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The Living Ice-Age Discovery You Can Experience In The Heart Of Los Angeles

TravelAwaits logo TravelAwaits 1/17/2022 Carol Colborn
the Lake Pit with the Amphitheater at the background. © TravelAwaits the Lake Pit with the Amphitheater at the background.

My first apo (grandchild) got married in Santa Monica, California last October, and, as usual, I looked for places to visit after the ceremony. My interest was first piqued by photos of replica mammoths rising from a black lake. Evidently, since the 1900s, the area had trapped and preserved Ice Age animals, plants, and insects in sticky asphalt pits for more than 50,000 years. I could not believe how an urban location like Los Angeles could be host to La Brea Tar Pits, an Ice Age fossil site still being actively excavated today. I had to see it to believe it.

From huge extinct mammoths to tiny remnants of plants and animals, these fossils are housed in the Museum of La Brea Tar Pits. But still, more are being processed in what is called Project 23; in fact, hundreds of other pits are still being excavated. The Lake Pit, the Amphitheater, a Pleistocene Garden, and Hancock Park complete the fascinating, sprawling grounds.

Carol Colborn © Provided by TravelAwaits Carol Colborn

The Lake Pit

I looked for those mastodons coming out of the dark lake first. As expected, the three life-sized mammoths are cavorting in what is called the Lake Pit. But, there’s no need to worry; they are just concrete recreations of the scene, a great representation of how creatures got trapped, became fossilized, and preserved in the asphalt.

Lake Pit was formed from what was left of asphalt mining operations in the late 1800s when rain and groundwater collected above the bubbling, sticky substance over the deep underground Salt Lake Oil Field. Under pressure over time, oil was formed from marine plankton deposited in an ocean basin 5-25 million years ago. This petroleum has been seeping to the surface, through faults or porous layers, throughout La Brea Tar Pits.

The gooey, heavy, and viscous substance is asphalt, commonly called tar, the lowest grade of crude oil. When warm, it becomes very sticky. Animals that came into contact with it got trapped like flies on flypaper. Stronger, heavier animals might have managed to escape, but eventually, most would have been held fast until they died of exhaustion. Predators must have come after the carcasses but then they also would get trapped.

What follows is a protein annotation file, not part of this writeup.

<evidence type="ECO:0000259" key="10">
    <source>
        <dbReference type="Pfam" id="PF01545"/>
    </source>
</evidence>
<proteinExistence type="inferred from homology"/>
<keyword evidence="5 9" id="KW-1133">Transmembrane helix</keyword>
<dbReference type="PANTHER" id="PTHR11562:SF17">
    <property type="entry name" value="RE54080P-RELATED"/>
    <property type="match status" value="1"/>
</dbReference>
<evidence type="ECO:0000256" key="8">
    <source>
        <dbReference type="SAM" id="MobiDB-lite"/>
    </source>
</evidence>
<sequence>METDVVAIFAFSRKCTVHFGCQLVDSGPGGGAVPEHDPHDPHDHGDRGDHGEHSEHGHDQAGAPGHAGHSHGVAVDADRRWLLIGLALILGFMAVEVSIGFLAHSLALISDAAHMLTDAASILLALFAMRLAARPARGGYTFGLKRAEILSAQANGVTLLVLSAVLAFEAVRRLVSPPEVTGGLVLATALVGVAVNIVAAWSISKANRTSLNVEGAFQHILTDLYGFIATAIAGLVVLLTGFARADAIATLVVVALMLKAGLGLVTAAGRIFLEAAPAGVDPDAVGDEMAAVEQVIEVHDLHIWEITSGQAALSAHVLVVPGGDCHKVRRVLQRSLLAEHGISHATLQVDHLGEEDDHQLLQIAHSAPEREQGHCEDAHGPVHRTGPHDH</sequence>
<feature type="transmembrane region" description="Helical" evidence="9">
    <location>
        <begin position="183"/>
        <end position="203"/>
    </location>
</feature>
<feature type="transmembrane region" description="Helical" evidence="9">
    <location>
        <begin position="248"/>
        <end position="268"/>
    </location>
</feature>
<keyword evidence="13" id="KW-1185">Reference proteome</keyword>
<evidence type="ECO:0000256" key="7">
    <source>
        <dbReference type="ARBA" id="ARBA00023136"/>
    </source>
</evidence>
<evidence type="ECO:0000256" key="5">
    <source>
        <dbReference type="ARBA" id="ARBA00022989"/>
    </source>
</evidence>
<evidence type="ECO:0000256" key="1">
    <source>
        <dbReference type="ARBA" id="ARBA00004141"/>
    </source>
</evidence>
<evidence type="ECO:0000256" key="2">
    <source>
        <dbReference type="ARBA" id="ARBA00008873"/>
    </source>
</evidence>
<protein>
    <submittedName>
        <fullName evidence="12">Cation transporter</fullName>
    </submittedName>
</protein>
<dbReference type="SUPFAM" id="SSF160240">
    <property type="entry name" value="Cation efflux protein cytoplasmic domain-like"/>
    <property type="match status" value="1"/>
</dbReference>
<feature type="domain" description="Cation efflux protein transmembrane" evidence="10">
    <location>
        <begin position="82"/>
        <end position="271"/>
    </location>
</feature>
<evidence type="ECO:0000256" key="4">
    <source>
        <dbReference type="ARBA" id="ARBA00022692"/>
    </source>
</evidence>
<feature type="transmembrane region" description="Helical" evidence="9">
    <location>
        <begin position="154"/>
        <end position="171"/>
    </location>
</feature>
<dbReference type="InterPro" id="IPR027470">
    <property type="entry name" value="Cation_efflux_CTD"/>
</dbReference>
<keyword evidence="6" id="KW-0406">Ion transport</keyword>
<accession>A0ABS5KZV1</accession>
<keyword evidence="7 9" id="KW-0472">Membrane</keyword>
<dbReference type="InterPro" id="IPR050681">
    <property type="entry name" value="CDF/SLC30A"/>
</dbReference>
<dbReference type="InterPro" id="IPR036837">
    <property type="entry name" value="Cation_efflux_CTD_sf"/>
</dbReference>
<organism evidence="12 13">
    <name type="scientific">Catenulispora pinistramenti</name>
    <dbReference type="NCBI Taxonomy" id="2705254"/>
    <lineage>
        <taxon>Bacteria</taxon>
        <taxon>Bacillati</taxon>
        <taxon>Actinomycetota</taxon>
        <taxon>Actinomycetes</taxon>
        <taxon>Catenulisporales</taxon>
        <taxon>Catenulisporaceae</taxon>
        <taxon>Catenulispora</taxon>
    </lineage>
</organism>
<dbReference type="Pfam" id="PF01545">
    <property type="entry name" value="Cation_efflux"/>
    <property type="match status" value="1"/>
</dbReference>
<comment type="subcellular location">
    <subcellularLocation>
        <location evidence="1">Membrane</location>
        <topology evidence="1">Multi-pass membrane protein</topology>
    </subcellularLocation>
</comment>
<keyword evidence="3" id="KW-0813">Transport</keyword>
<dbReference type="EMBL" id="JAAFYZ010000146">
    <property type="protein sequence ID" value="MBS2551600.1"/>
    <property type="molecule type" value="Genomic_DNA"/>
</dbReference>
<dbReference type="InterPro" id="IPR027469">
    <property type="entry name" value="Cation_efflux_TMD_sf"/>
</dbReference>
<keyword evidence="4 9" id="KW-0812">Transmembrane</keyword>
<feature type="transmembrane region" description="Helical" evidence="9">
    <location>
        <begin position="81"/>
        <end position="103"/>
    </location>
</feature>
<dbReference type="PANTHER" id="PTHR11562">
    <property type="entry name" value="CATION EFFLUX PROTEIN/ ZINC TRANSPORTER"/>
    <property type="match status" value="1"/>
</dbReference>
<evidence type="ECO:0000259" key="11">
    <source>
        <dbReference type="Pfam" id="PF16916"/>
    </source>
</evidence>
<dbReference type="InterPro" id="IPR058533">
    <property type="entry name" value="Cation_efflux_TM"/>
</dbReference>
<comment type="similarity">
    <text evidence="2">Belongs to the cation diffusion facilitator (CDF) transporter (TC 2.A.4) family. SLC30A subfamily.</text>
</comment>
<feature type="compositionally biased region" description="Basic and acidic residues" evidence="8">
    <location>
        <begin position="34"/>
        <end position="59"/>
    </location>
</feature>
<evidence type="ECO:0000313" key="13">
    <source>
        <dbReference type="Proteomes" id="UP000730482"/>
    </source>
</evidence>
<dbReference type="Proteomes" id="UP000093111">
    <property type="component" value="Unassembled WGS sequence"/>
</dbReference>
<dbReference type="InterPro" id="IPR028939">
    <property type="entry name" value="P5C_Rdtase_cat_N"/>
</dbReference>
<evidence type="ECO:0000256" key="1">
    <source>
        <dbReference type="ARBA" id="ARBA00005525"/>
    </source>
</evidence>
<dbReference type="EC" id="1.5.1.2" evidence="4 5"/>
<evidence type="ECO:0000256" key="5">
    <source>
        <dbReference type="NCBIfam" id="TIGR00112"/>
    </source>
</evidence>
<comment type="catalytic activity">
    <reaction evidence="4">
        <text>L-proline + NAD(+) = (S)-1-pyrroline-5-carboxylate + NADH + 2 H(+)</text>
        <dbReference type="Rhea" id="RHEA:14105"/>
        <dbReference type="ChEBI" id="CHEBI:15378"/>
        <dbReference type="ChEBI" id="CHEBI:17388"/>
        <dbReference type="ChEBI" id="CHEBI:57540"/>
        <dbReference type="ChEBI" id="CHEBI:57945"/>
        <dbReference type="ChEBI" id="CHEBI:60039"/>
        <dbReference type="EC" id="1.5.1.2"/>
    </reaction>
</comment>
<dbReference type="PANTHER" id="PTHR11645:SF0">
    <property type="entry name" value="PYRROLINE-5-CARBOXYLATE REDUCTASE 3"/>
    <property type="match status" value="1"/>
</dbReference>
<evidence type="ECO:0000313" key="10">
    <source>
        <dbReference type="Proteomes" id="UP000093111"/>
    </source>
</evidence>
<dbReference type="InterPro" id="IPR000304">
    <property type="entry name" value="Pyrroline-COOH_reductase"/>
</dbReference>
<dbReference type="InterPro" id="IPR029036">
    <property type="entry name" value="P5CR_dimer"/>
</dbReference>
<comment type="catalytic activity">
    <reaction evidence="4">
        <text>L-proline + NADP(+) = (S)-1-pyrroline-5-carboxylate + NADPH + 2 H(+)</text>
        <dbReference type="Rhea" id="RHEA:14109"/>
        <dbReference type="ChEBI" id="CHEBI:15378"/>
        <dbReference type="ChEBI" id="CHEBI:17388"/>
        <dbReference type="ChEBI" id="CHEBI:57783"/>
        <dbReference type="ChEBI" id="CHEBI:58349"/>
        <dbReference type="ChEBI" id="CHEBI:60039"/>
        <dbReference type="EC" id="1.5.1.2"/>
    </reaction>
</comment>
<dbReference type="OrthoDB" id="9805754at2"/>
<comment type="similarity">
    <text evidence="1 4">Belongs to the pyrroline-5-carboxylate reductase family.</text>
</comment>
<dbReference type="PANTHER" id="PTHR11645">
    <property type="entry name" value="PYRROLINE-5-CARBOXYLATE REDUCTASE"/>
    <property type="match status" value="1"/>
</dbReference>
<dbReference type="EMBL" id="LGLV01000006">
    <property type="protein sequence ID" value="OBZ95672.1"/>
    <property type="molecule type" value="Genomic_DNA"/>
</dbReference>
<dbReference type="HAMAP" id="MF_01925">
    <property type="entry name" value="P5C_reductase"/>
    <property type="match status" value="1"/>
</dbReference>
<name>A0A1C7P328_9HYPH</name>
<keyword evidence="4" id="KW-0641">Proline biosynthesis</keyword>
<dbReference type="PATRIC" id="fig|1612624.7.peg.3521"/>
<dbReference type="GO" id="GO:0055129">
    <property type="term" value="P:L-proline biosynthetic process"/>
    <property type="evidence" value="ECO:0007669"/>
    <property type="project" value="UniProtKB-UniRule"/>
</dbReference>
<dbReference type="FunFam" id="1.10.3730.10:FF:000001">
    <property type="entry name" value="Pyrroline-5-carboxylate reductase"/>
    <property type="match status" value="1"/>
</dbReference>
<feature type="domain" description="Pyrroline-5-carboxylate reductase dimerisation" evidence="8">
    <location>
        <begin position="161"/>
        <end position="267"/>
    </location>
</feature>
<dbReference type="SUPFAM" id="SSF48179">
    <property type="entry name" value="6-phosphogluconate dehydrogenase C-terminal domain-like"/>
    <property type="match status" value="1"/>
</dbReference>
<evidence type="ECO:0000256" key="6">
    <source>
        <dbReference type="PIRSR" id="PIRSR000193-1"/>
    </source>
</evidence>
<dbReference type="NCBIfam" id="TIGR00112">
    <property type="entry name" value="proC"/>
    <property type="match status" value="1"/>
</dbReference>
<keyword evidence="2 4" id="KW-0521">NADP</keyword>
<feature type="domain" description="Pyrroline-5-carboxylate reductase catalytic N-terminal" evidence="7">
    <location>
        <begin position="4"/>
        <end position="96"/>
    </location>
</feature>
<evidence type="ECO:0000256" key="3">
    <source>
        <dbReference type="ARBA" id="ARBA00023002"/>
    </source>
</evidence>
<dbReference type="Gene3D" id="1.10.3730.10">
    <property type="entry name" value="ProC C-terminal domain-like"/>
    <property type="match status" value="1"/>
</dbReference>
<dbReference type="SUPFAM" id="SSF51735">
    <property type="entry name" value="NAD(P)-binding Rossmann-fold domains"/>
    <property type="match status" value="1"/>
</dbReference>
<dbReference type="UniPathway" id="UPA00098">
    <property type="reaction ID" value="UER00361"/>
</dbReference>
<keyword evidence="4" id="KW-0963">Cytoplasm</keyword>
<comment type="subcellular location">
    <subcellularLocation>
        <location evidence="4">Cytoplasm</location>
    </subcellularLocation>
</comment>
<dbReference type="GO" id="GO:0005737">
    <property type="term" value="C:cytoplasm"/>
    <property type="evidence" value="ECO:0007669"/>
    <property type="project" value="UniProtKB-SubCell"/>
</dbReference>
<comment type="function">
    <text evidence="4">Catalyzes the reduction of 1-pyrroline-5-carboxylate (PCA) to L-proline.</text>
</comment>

Black with bubbles and exuding a distinctive odor, the Lake Pit sits right in front of the Museum. For the safety of visitors, especially the little ones, the whole lake is wire-fenced. To get good photos I had to insert my camera lens between the wires. A short hike around the perimeter gave me great pictures of the mastodons at different angles and with different backdrops: the amphitheater on one side, an LA skyscraper on another, or the museum in the middle.

Carol Colborn © Provided by TravelAwaits Carol Colborn

The Museum

Before the animals got trapped, Los Angeles was under the Pacific Ocean. When you step inside the museum, you will see some of the most spectacular and yet most common fossils like huge ground sloths, towering mammoths, and saber-toothed cats. You may be able to see scientists preparing specimens to be put on display at the many galleries at a fossil lab.

After over a hundred years of excavating, the collection of fossils is the world’s most complete record of what life was like at the end of the Ice Age. At the last count, there were over 3.5 million specimens among 60 plus species of mammals. The collection of fossil birds is also one of the largest in the world. There are no dinosaurs, however, since they had been extinct for 66 million years before life began to be trapped in these pits.

Carol Colborn © Provided by TravelAwaits Carol Colborn

Project 23

Beside La Brea Tar Pits is the Los Angeles County Museum of Art (LACMA). In 2006 work was begun on its new underground parking garage. During construction, 16 new fossil deposits were uncovered. 23 large wooden boxes were built around each deposit, and they were moved to their present location at La Brea Tar Pits which came to be called “Project 23.” In addition to the boxes, there were 327 buckets of fossil material recovered from the LACMA salvage site. This project will keep the scientists busy for years; when completed, it may double the size of the present collection.

Some of the excavation sites may be closed or have limited access to prioritize safety and ensure current requirements for social distancing. Unfortunately, Project 23 was closed when we visited, but work on the 23 boxes continues every day. One of the biggest discoveries is an 80% complete skeleton of a Columbian mammoth nicknamed “Zed.” He is a well-preserved male adult, including the skull and both 10-foot-long tusks that are now on display at the museum.